The University of Amsterdam, UvA, has started construction of a new library designed by MVSA architects. The building, on the corner of the Binnengasthuisstraat and the Doelenstraat, is to get a “facade screen”, a sort of transparent veil, to protect the privacy of local residents and library users. The architect’s design for the bronze-coated screen was part of the permit application submitted to the municipality of Amsterdam.
After explorations of different textures and abstract shapes, the university selected a line by the Dutch writer Martinus Nijhoff: “Lees maar, er staat niet wat er staat,” which translates to: “Do read, it doesn’t say what it says.” A nice choice as it invites readers to be curious and not accept texts at face value. Each language department of the university made a translation of the line and the final design includes 22 languages in six different writing systems.
The UvA asked for a proposal for the typography of the text and a design for the type. As the languages included Greek, Hebrew, Cyrillic and Arabic, a number of type designers (and TypeMedia graduates) became involved: Aleksandra Samulenkova, Anya Danilova, Bahman Eslami and Daniel Grumer.
Deep dive into process: my lecture at TypeLab 2022 at Vimeo
The facade screen will be constructed from horizontal beams fixed to the front of the building, between which the letterforms are mounted. The text could not be all-caps and this created an interesting problem in terms of proportion; the solution was to make the descenders and ascenders very short. The whole facade consists of twenty-one lines, each 48 meters long. Over a kilometer of lettering! Nothing about this project is small.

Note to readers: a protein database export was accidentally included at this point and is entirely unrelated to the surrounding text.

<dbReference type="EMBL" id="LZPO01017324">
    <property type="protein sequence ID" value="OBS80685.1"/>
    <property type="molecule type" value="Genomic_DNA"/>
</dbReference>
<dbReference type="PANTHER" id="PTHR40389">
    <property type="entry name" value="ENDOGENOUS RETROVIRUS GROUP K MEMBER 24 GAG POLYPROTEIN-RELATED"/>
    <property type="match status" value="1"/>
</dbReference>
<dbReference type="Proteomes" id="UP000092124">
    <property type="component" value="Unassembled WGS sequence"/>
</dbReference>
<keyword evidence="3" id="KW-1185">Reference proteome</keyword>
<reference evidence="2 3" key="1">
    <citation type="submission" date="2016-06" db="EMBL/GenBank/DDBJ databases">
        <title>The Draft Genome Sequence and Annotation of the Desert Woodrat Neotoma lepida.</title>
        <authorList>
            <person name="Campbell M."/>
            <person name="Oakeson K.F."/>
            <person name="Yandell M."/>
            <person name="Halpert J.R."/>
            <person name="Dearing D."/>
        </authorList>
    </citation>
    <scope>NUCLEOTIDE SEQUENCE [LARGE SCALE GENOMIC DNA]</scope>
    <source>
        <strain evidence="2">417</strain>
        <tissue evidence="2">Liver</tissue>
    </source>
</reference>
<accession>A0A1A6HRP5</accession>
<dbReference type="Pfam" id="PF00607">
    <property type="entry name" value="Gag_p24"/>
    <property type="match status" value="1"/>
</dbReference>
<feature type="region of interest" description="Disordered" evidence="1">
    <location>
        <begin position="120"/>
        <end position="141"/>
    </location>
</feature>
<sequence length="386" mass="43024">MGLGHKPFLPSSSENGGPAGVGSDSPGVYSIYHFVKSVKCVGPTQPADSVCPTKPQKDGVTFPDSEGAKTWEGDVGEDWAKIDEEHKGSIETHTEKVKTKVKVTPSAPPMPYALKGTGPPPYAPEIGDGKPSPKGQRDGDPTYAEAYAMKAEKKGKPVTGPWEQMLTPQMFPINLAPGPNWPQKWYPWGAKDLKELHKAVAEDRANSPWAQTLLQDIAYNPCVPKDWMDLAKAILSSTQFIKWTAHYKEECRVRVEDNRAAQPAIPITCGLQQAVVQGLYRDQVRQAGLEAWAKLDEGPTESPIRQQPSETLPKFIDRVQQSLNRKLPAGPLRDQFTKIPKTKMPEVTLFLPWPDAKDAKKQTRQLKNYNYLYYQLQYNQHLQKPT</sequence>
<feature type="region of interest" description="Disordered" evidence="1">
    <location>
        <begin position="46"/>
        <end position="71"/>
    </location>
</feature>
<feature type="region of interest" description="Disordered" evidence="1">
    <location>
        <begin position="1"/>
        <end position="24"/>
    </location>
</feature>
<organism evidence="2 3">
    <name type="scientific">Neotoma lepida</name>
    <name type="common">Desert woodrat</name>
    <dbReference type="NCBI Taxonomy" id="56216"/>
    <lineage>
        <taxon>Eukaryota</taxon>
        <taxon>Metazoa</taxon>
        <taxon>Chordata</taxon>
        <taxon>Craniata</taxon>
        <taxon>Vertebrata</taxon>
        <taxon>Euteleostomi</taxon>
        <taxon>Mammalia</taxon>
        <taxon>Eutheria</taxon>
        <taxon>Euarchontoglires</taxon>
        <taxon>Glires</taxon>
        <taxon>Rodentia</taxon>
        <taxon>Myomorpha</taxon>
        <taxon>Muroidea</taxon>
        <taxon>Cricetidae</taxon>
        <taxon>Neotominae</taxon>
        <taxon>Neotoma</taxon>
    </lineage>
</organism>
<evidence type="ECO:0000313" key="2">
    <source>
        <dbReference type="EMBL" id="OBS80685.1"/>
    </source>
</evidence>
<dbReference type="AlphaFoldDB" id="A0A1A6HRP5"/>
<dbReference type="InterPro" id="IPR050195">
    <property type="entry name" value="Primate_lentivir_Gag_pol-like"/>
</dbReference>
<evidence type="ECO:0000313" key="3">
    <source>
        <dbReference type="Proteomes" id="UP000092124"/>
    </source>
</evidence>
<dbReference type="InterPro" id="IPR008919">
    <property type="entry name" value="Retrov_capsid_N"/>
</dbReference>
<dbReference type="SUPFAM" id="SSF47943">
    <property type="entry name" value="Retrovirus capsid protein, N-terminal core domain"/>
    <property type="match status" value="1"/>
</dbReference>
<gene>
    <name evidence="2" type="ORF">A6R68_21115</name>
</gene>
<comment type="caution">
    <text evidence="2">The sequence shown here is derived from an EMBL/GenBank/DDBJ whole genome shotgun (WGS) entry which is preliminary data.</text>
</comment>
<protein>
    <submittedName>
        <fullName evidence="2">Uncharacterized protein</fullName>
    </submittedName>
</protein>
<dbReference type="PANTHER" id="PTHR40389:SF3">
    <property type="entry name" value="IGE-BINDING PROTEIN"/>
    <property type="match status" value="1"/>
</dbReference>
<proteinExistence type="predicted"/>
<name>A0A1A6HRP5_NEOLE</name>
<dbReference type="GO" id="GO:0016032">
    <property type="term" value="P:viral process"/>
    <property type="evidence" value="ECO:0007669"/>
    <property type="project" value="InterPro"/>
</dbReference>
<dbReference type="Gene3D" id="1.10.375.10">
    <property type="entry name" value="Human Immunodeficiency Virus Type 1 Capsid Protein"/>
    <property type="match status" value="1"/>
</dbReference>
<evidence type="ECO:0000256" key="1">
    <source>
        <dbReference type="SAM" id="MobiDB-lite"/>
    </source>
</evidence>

The typeface has a touch of broad-nib contrast, with very sharp terminals. Early designs had a weight axis so that we could make a proper decision about the density of the letterforms, which is important when they are being used as a screen. The very short ascenders and descenders also increased privacy. Being incorporated into a building had yet another impact on the design: the tops of the letters have a 15° incline which is the minimum for good water run-off.
The Arabic design by Bahman Eslami had to make some compromises to fit in the available vertical space. Daniel Grumer signed up for the Hebrew design that will also be used for the Yiddish translation. Having three right-to-left languages in the layout proved another interesting challenge: these cannot be hyphenated, so the layout had to take that into account.
Python (another language from Amsterdam!), was used to calculate the lines, handle the justification and produce the output. Straight from RoboFont and UFO to PDF and STL. Drawbot was instrumental in proofing and building the layouts.
A limited number of letters were produced at full size to present to Amsterdam municipality officials on 1 September, 2021. The letters were bolted to a small section of the steel construction and hoisted by a crane to the correct height in order to test perspective. It was great to see the sharp terminals catch the light, and the bronze coating looked nice. The test was a success and 3D printing could begin.
Construction of the new university library is well on its way, though at the time of this writing (September 2023) not much of the new building is visible.
Simone van den Brink Huisvestingsontwikkeling, Alex ter Haar Projectmanager, Matthieu Lommen conservator Allard Pierson and Irene Zwiep Amsterdam Institute of Humanities Research.
Blender visualisations and 3D consultant: Lars van Blokland
Harry van den Berg and Ana Carmen Gutiérrez Narvarte were the MVSA architects for this project. More details about their work, including the other buildings at the MVSA website.
Nedcam in Heerenveen is responsible for the production of the letters. More details on the production at the Nedcam website Please note: the big render on the Nedcam website does not show the final type design or layout.